Analysis: Utah Jazz will have issues with floor spacing next season

Alex Goodlett, Deseret News

Utah Jazz guard Rodney Hood #5 shoots over Golden State Warriors forward Kevin Durant #35 during game four of the Western Conference Semifinal at Vivant Smart Home Arena in Salt Lake City on Monday, May 8, 2017.

SALT LAKE CITY — For years (and really, decades), the Utah Jazz have prided themselves on being a blue-collar team. If points were being scored, it was happening from the paint. And if defensive stops were being made, it was happening through sheer physicality.

But the Jazz have adapted, even if the foundation of the team — a focus on passing and defending — hasn’t.

As the league has become more perimeter-oriented, so have the Jazz.

Ever since the Jazz named Quin Snyder as head coach three years ago, the team has become more interested in shooting from the outside.

In 2013-14, the Jazz were 24th in 3-point shots made per game. The season after, the Jazz moved up six spots to 18th overall. In 2015-16, the Jazz were 16th, still slowly creeping up the shooting ranks. Then finally, in 2016-17, the Jazz cracked the top half of the league, making the 13th most threes per game.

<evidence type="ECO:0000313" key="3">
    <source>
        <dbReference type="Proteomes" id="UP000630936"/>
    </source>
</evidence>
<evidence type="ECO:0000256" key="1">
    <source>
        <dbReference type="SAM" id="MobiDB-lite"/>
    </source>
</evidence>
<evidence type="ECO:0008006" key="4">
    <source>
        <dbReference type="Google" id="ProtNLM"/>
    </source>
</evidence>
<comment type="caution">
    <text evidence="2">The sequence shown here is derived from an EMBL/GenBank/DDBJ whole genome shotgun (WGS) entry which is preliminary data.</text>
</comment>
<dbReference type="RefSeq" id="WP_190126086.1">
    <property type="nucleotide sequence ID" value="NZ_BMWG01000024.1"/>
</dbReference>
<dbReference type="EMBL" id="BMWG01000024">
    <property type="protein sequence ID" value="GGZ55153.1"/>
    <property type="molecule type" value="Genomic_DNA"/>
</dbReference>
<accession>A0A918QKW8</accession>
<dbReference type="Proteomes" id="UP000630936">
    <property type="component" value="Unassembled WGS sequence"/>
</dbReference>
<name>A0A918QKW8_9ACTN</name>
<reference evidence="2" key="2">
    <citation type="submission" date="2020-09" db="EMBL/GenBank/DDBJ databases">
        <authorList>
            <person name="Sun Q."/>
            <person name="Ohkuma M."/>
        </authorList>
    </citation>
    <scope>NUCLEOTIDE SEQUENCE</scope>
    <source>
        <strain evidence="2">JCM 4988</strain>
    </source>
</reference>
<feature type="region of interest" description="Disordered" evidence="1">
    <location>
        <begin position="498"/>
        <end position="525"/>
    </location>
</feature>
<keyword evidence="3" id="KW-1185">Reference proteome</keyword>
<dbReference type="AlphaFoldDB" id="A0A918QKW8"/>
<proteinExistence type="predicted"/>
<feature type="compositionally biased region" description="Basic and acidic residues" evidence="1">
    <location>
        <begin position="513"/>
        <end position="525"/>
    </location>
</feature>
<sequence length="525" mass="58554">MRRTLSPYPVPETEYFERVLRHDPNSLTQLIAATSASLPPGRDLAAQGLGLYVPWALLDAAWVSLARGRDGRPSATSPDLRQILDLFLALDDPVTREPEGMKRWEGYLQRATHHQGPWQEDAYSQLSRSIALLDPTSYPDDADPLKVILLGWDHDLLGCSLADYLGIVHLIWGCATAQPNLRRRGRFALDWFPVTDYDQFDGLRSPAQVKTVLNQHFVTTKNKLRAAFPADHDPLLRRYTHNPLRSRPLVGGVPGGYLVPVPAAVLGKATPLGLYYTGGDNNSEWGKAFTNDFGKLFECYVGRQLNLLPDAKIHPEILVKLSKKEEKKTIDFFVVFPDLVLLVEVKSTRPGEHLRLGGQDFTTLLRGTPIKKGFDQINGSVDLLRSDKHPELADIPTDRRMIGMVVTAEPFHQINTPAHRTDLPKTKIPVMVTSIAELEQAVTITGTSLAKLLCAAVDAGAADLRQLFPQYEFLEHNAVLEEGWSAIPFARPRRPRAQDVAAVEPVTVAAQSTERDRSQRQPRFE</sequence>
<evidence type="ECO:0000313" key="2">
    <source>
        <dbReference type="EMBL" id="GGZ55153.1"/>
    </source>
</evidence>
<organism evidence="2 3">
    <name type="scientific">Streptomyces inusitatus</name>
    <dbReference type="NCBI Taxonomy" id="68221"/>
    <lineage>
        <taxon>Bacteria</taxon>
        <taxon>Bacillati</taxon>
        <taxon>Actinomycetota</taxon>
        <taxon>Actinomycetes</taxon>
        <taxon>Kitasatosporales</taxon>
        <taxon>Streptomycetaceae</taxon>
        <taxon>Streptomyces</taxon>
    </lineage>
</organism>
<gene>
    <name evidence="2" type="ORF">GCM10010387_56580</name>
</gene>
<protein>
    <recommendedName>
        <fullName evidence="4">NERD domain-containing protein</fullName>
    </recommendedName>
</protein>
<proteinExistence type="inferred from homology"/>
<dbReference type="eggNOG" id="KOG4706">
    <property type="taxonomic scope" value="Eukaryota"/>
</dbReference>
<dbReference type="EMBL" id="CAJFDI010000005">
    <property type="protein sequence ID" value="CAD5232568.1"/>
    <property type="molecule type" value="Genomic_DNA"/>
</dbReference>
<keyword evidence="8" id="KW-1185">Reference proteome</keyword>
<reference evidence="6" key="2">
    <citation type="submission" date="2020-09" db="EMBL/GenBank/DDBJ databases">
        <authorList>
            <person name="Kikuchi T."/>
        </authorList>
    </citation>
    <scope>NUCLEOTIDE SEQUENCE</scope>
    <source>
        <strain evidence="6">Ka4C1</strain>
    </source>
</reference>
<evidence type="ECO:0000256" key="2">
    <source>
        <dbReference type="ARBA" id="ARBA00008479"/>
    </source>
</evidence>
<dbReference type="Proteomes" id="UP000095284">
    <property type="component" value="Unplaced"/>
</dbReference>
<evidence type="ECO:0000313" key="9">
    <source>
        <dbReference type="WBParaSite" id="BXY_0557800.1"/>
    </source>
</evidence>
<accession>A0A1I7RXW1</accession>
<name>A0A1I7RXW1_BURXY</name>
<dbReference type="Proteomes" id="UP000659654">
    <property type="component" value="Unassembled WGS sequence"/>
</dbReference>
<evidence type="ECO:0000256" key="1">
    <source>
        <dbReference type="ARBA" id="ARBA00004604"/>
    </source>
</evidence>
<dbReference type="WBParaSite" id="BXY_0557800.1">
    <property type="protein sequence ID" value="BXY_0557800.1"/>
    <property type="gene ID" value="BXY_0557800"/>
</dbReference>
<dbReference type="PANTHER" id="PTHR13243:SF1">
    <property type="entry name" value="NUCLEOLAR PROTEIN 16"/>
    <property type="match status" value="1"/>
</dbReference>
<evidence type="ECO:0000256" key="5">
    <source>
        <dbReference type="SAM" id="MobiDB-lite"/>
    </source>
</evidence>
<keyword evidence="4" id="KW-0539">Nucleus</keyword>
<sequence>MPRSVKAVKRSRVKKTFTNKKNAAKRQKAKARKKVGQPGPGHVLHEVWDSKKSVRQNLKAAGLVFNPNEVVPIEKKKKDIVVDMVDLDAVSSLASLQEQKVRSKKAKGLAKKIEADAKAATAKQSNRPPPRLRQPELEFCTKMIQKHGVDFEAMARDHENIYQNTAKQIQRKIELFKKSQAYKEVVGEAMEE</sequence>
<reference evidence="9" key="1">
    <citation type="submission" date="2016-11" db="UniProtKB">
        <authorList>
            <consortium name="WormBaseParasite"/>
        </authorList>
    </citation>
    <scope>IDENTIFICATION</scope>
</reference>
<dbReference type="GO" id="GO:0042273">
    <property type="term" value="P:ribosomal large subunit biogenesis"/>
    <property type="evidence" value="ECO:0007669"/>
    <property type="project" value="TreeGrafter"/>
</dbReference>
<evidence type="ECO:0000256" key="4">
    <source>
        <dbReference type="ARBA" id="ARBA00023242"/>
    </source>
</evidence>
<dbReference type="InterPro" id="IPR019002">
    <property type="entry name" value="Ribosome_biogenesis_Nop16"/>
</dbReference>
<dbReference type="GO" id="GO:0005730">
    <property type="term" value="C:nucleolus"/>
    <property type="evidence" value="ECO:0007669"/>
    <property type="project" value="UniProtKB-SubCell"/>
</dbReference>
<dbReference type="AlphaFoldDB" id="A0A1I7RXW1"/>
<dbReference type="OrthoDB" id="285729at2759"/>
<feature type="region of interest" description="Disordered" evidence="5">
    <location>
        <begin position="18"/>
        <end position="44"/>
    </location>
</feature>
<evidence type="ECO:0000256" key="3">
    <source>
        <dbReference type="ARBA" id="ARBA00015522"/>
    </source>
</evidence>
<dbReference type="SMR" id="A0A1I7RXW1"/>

This summer, though, Utah lost two of the five players on their roster with the highest likelihood to shoot the 3-point shot. Gordon Hayward (who led the Jazz in 3-point shots made in 2016-17) and George Hill accounted for 10 of the teams 26 attempts from deep on a game-by-game basis.

Based purely on the losses Utah suffered this offseason (Hayward and Hill) and the signings made — Ricky Rubio, Thabo Sefolosha and Jonas Jerebko — the Jazz are expected to make slightly over 22 threes per game, which would place them among the three-worst shooting teams in the NBA. This, of course, does not include the incoming production of Donovan Mitchell, who hasn’t recorded any statistics so thus cannot be used in the projections.

Utah’s identity — which, again, is predicated on a pass-first offense and an intense defense, particularly the rim protection provided by Rudy Gobert — won’t shift, but the team’s overall effectiveness inevitably…

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